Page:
Printable copy of this curriculum

This lesson can be taught by itself or as part of a letter writing unit, or used with other subject matter.

The purpose of this lesson, “Letter of Hope,” is that as students write their letters they can  reflect on their own Hopes and Dreams. When everyone has Hopes and Dreams, they can make a difference.

With all that is going on in the world such as the war in Iraq, Hurricane Katrina, the Tsunami, famine, drought, poverty, earthquakes, hopelessness and despair, we can change the world one person at a time for a better tomorrow through our Hopes and Dreams. We all have Hopes and Dreams.

Students will be able to:

  • Identify all the parts of a letter.
  • Hand write a letter using proper spelling and grammar, form, and sentence structure by using the following steps of pre-writing, writing, revising, and editing.
  • Gain a better understanding and appreciation of writing a letter by hand.
  • Reflect on their writing.

Paper, pen or pencil, overhead (if needed) for examples and the hopes and dreams of each individual.

Start out with having a class discussion about hand written letters, and how this art is becoming extinct. Questions you can ask your students with possible answers:

Q:  What are the most common forms of communication used today?
A:  Home phones, cell phones, text messaging, e-mail and IM (instant messaging)

Q:  What are the drawbacks of writing a letter by hand?
A:  It takes more time to do and does not get an immediate response compared to other types of communication.

Q:  What do you think is being lost by the use of e-mail and other forms of rapid communication?
A:  The personal connection of actually reading someone else’s handwriting.

Q:  How are stationery and greeting card companies trying to stay relevant in today’s world of technology?
A:  By using the internet to promote their products such as e-cards and software for customers to print and make their own cards from home.

Q:  What are the benefits of writing using a computer?
A:  You can read the letters clearly, they are faster than hand writing and can be sent immediately by e-mail.

Q:  What are the benefits of writing a hand-written letter?
A:  Hand-written letters give people that personal connection to the person they are writing to by taking the time to sit down and sharing information and/or expressing their thoughts and feelings on paper.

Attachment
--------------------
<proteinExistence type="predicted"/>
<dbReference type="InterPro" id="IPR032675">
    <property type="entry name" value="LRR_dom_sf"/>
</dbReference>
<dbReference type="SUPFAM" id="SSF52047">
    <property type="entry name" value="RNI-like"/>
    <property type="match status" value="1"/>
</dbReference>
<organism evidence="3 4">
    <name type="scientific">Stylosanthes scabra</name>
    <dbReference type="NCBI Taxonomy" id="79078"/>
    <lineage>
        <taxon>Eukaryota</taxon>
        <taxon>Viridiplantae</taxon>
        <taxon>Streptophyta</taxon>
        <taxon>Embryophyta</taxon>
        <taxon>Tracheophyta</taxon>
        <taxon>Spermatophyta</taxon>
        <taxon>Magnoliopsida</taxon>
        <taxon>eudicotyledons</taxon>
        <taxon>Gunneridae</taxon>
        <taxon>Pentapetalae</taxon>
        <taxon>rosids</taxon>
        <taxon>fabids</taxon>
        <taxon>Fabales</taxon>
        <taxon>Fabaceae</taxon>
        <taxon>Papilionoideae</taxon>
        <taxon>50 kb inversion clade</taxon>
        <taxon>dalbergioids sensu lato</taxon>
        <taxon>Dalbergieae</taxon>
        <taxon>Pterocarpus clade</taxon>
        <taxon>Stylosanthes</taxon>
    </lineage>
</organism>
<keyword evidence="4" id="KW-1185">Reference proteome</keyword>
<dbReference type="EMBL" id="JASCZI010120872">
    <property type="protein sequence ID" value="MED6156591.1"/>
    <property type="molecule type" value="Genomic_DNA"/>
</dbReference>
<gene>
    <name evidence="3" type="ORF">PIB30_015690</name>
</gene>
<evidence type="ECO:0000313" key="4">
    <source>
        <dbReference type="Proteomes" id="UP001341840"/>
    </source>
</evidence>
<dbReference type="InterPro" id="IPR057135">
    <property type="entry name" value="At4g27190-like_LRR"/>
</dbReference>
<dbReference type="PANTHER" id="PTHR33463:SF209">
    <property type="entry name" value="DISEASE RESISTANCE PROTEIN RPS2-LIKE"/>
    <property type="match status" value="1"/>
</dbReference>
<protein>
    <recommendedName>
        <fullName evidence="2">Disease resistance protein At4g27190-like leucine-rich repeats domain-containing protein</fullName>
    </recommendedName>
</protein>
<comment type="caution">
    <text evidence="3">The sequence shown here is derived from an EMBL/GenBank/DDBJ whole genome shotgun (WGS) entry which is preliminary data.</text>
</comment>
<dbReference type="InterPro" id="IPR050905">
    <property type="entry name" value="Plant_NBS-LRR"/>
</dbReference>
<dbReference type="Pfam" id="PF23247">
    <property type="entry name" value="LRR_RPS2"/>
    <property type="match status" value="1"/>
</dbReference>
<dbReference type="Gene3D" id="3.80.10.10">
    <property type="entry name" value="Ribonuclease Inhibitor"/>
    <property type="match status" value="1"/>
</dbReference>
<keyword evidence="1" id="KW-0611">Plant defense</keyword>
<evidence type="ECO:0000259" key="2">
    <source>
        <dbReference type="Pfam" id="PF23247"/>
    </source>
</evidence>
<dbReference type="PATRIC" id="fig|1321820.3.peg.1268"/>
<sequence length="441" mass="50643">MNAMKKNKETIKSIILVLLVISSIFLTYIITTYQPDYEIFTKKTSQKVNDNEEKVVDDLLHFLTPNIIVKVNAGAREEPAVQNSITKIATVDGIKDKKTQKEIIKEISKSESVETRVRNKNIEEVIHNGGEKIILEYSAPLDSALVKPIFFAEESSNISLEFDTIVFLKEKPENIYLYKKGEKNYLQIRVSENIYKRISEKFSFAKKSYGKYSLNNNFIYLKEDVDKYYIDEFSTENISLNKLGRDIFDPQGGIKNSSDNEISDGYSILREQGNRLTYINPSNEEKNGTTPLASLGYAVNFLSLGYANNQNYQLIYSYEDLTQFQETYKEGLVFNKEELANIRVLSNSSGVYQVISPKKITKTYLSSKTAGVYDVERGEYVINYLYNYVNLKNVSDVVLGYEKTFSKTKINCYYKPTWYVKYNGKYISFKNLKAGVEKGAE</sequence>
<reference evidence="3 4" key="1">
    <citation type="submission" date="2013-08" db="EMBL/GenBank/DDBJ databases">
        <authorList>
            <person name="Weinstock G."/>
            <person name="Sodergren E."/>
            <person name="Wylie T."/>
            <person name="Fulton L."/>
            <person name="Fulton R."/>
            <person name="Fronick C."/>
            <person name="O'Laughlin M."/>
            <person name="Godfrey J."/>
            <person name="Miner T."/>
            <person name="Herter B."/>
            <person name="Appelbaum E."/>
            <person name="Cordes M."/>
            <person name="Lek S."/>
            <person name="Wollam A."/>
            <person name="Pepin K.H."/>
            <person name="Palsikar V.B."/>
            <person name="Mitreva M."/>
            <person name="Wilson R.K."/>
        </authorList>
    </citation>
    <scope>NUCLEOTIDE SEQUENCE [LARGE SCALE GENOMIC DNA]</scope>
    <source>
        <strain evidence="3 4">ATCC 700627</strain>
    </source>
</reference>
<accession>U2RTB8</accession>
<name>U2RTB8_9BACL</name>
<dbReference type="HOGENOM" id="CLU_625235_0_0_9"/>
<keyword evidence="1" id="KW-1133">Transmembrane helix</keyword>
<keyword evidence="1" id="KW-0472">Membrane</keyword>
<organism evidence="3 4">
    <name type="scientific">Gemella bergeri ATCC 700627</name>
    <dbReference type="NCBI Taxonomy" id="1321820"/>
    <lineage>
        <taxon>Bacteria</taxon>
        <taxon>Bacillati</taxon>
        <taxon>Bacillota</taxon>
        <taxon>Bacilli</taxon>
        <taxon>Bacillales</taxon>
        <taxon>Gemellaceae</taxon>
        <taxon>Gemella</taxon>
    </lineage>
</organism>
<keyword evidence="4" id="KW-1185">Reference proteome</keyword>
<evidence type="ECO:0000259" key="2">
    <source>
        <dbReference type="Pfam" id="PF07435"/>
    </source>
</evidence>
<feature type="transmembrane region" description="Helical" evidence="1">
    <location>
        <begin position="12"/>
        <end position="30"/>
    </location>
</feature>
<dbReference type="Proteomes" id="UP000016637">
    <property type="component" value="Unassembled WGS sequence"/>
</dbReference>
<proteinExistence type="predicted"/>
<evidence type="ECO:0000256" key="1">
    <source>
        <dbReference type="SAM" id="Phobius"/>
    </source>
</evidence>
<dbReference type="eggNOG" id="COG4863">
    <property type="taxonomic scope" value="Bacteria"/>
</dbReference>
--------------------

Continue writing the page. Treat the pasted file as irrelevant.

Review the parts of a letter such as the: (Can use the overhead to show an example if needed).

  • Heading —  address of where the letter is going
  • Greeting — ex. Dear …
  • Body – main text of letter
  • Signature line
    Explain to the class that the letter they are about to write is a little bit different in that the heading is addressed to “Letter of Hope,” but they will not necessarily be writing the letter to an actual person.  Students may address anyone they like in the salutation.  This letter, along with thousands of others from across the nation will travel from state to state and then be sent up into space by NASA.

Students will then be asked to brain storm and make a list of their own hopes and dreams for themselves and/or others. It can be something simple or complex.

Think about what you will write about.

  • Do you wish someone well?
  • Do you want to be a ________ some day? (doctor, lawyer, teacher, etc).
  • Share your thoughts and feelings about something on your paper.
  • Ex. Finding homes for all Katrina victims.  I hope that all the families that lost their homes from Hurricane Katrina will have new ones built for them.

Once they find a topic or topics to write about, the next step would be to write a rough draft of their letter.

  • Revise your letter.
  • Edit your letter.
  • Write final copy.

Address envelope to “Letter of Hope.”
DO NOT put a return address on envelope or it may be returned to you.
There are 305,000 letter carriers around the country that have taken on the
responsibility of getting all letters to their destination.

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